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Friday, August 22, 2014         

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Dismissal sought in suit over trail

A group wants the state and Haleakala Ranch to reopen the route up the mountain

By Gary T. Kubota

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The state has asked a Maui circuit judge to dismiss a lawsuit trying to reopen a trail likely used by Mark Twain to reach the summit of Haleakala in 1866.

In court papers, Deputy Attorney General William Wynhoff said the nonprofit group Public Access Trails Hawaii lacks the authority to force the state to spend money to reopen Haleakala Trail.

The group wants the state and Haleakala Ranch to reopen the trail, a popular access route for hikers and horseback riders until the mid-1930s.

A hearing on the motion to dismiss is scheduled in Maui Circuit Court at 8:30 a.m. May 11.

The group, whose members include former state Rep. Joe Bertram III, said the federal Highways Act of 1892 protects the public's rights to existing trails.

The group said both the Kingdom of Hawaii and Territory of Hawaii spent funds on maintaining and improving Haleakala Trail, used to gain access to a number of heiau, rock quarries and southeast Maui, according to the group's lawsuit, filed Jan. 18.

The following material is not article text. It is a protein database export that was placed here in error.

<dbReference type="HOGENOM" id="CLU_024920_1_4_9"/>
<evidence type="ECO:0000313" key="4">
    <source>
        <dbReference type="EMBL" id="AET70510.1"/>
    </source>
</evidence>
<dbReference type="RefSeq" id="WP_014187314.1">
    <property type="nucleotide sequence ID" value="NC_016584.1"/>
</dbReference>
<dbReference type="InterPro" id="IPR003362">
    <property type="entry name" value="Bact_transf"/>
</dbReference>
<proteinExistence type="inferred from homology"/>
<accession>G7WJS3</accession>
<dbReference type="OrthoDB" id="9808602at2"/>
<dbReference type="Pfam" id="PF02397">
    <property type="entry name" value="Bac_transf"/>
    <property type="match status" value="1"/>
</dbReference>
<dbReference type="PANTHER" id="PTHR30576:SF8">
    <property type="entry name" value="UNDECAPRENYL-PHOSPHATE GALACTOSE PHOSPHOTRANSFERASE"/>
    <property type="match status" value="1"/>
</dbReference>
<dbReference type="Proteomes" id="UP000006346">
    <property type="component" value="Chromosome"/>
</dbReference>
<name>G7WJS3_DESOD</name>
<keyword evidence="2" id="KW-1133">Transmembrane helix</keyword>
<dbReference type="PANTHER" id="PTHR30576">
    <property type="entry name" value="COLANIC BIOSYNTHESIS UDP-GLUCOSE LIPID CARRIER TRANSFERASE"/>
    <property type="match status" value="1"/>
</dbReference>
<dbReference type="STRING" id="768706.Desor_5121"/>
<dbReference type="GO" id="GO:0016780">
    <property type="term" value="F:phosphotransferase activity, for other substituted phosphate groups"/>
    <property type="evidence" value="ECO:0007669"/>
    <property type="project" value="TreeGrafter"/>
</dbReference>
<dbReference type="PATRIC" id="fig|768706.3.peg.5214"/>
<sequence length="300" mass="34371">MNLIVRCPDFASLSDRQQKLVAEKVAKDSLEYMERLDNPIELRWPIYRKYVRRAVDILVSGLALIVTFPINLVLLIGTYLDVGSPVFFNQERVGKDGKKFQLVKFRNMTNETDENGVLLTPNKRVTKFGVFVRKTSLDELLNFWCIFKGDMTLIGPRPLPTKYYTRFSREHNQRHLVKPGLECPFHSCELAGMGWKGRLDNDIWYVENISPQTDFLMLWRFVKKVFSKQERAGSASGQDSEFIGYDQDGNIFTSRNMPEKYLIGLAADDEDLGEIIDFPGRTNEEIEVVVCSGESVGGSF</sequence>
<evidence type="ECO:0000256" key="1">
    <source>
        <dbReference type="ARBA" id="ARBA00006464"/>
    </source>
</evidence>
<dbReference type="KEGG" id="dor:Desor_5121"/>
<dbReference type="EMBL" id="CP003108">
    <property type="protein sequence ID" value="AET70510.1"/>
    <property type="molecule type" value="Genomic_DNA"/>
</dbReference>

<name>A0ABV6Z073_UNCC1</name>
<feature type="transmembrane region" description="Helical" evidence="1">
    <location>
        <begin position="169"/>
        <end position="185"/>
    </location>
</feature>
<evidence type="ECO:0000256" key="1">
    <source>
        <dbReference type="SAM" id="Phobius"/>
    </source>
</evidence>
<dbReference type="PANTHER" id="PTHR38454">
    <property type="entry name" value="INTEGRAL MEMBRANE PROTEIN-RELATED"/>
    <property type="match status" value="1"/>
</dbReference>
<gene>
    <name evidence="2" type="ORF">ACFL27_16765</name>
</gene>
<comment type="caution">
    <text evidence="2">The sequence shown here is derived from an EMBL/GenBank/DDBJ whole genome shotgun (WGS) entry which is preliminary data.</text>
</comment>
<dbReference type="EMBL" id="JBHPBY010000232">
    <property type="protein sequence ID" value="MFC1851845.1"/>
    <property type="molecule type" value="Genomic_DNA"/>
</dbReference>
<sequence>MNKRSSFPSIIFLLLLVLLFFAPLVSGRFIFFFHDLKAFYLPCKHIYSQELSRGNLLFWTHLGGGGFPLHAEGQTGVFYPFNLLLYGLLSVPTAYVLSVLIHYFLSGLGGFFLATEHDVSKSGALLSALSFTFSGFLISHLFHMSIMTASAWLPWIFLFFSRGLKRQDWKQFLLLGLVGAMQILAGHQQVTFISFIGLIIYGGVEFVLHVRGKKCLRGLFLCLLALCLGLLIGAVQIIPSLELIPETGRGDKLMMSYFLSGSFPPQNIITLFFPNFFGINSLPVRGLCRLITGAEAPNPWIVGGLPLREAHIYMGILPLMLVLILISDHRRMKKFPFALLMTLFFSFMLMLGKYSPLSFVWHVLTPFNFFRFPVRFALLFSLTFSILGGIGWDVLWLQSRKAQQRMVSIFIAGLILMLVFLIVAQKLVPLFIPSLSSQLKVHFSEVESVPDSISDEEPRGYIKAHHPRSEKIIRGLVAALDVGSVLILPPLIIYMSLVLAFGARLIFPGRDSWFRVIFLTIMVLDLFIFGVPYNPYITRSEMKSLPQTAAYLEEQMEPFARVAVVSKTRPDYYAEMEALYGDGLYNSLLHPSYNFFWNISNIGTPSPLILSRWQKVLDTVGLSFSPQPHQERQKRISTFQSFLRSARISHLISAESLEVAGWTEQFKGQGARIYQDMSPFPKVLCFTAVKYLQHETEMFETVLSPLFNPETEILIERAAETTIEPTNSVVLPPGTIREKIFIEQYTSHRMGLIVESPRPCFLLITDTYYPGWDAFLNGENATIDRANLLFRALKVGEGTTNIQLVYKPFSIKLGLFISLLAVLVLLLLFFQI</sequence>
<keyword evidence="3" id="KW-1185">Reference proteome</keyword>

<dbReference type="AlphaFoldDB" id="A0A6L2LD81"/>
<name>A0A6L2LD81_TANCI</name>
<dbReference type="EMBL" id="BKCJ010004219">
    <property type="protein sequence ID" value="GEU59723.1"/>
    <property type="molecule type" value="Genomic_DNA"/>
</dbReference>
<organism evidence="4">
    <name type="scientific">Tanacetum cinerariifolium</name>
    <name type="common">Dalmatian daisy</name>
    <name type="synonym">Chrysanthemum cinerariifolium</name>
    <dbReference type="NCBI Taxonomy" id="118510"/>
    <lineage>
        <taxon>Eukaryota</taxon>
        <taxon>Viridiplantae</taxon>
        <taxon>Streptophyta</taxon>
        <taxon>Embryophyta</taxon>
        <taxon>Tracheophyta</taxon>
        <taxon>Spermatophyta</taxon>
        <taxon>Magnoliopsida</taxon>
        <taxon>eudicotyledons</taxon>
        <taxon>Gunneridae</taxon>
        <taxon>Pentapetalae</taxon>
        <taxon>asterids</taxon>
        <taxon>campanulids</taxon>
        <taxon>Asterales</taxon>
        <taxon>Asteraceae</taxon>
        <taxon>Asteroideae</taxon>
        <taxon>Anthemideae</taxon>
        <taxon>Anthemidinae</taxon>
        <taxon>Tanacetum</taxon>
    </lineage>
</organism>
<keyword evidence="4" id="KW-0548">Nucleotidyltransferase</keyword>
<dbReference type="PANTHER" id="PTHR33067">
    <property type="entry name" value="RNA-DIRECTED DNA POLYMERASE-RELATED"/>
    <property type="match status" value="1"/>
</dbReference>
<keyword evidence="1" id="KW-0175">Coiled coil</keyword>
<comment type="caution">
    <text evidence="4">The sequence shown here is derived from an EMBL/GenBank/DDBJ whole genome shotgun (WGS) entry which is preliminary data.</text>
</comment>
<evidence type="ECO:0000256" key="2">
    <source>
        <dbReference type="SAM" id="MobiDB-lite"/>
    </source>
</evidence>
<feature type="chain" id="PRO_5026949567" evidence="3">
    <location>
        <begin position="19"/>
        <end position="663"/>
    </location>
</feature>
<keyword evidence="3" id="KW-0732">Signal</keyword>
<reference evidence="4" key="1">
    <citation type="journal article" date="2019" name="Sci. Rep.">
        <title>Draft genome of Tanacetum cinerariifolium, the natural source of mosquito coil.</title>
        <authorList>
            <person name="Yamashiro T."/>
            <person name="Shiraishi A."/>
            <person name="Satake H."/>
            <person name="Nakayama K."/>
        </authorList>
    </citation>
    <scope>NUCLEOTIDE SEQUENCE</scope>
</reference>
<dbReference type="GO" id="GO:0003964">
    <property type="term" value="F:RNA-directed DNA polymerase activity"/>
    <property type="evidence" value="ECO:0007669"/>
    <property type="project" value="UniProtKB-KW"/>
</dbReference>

The 3.3-mile trail is at the mauka end of Piiholo Road and crosses the boundary of the Kalialinui ahupuaa, owned by Haleakala Ranch, before continuing through land that is part of Haleakala National Park.

The lawsuit said the trail was most likely used by Mark Twain in 1866 on his visit to Haleakala Crater.

"We climbed a thousand feet up the side of this isolated colossus one afternoon; then camped, and next day climbed the remaining nine thousand feet, and anchored on the summit, where we built a fire and froze and roasted by turns, all night," Twain wrote in his book "Roughing It." "With the first pallor of dawn we got up and saw things that were new to us. … The sea was spread abroad on every hand, its tumbled surface seeming only wrinkled and dimpled in the distance. A broad valley below appeared like an ample checker-board, its velvety green sugar plantations alternating with dun squares of barrenness and groves of trees diminished to mossy tufts."

Closed at some point, the trail was "forgotten" for 80 years after Haleakala Road was opened in 1935 allowing motor vehicles access to the summit, the lawsuit said.

David H. Brown, a Waihee resident and a plaintiff in the lawsuit, said interest has grown in recent years for hikers to use the trail as Maui becomes more densely populated.

"We believe in opening up public property for public use," he said.

The group alleges the state violated its public trust by failing to resolve a dispute with Haleakala Ranch about the use of the trail. The group wants the courts to assume jurisdiction over the trail and declare it is an ancient trail that provided traditional and customary access to people.

It also wants a permanent injunction against the ranch to halt it from asserting ownership of the trail.

Public Access Trails Hawaii also seeks compensatory damages from the ranch.

The ranch has declined comment.






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